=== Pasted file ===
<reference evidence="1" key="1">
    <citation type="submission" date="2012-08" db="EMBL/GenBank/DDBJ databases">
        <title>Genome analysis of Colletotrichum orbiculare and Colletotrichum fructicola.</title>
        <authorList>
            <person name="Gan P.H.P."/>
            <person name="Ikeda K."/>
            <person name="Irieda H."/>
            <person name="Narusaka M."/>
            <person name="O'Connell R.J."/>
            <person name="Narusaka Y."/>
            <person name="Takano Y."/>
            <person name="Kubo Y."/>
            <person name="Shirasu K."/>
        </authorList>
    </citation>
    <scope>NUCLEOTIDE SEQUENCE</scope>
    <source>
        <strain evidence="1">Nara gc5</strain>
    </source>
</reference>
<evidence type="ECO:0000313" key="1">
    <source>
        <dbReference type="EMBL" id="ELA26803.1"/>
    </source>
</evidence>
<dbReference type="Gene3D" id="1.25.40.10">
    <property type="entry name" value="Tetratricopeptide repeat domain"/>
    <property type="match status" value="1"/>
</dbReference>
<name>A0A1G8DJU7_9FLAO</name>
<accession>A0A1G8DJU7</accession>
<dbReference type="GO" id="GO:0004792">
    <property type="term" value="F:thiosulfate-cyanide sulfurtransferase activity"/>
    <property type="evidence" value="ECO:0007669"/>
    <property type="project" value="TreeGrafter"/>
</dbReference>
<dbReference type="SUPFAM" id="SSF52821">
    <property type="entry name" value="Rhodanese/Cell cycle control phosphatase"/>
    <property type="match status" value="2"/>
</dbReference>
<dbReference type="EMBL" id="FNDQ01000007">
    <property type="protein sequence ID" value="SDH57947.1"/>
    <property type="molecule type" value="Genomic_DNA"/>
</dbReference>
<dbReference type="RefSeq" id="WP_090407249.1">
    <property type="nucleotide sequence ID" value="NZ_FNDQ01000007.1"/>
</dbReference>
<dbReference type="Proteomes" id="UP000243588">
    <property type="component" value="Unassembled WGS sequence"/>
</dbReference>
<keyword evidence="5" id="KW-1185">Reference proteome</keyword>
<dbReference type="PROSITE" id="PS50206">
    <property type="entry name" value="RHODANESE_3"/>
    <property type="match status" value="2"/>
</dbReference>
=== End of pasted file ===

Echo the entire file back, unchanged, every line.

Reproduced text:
<reference evidence="1" key="1">
    <citation type="submission" date="2012-08" db="EMBL/GenBank/DDBJ databases">
        <title>Genome analysis of Colletotrichum orbiculare and Colletotrichum fructicola.</title>
        <authorList>
            <person name="Gan P.H.P."/>
            <person name="Ikeda K."/>
            <person name="Irieda H."/>
            <person name="Narusaka M."/>
            <person name="O'Connell R.J."/>
            <person name="Narusaka Y."/>
            <person name="Takano Y."/>
            <person name="Kubo Y."/>
            <person name="Shirasu K."/>
        </authorList>
    </citation>
    <scope>NUCLEOTIDE SEQUENCE</scope>
    <source>
        <strain evidence="1">Nara gc5</strain>
    </source>
</reference>
<evidence type="ECO:0000313" key="1">
    <source>
        <dbReference type="EMBL" id="ELA26803.1"/>
    </source>
</evidence>
<dbReference type="Gene3D" id="1.25.40.10">
    <property type="entry name" value="Tetratricopeptide repeat domain"/>
    <property type="match status" value="1"/>
</dbReference>
<name>A0A1G8DJU7_9FLAO</name>
<accession>A0A1G8DJU7</accession>
<dbReference type="GO" id="GO:0004792">
    <property type="term" value="F:thiosulfate-cyanide sulfurtransferase activity"/>
    <property type="evidence" value="ECO:0007669"/>
    <property type="project" value="TreeGrafter"/>
</dbReference>
<dbReference type="SUPFAM" id="SSF52821">
    <property type="entry name" value="Rhodanese/Cell cycle control phosphatase"/>
    <property type="match status" value="2"/>
</dbReference>
<dbReference type="EMBL" id="FNDQ01000007">
    <property type="protein sequence ID" value="SDH57947.1"/>
    <property type="molecule type" value="Genomic_DNA"/>
</dbReference>
<dbReference type="RefSeq" id="WP_090407249.1">
    <property type="nucleotide sequence ID" value="NZ_FNDQ01000007.1"/>
</dbReference>
<dbReference type="Proteomes" id="UP000243588">
    <property type="component" value="Unassembled WGS sequence"/>
</dbReference>
<keyword evidence="5" id="KW-1185">Reference proteome</keyword>
<dbReference type="PROSITE" id="PS50206">
    <property type="entry name" value="RHODANESE_3"/>
    <property type="match status" value="2"/>
</dbReference>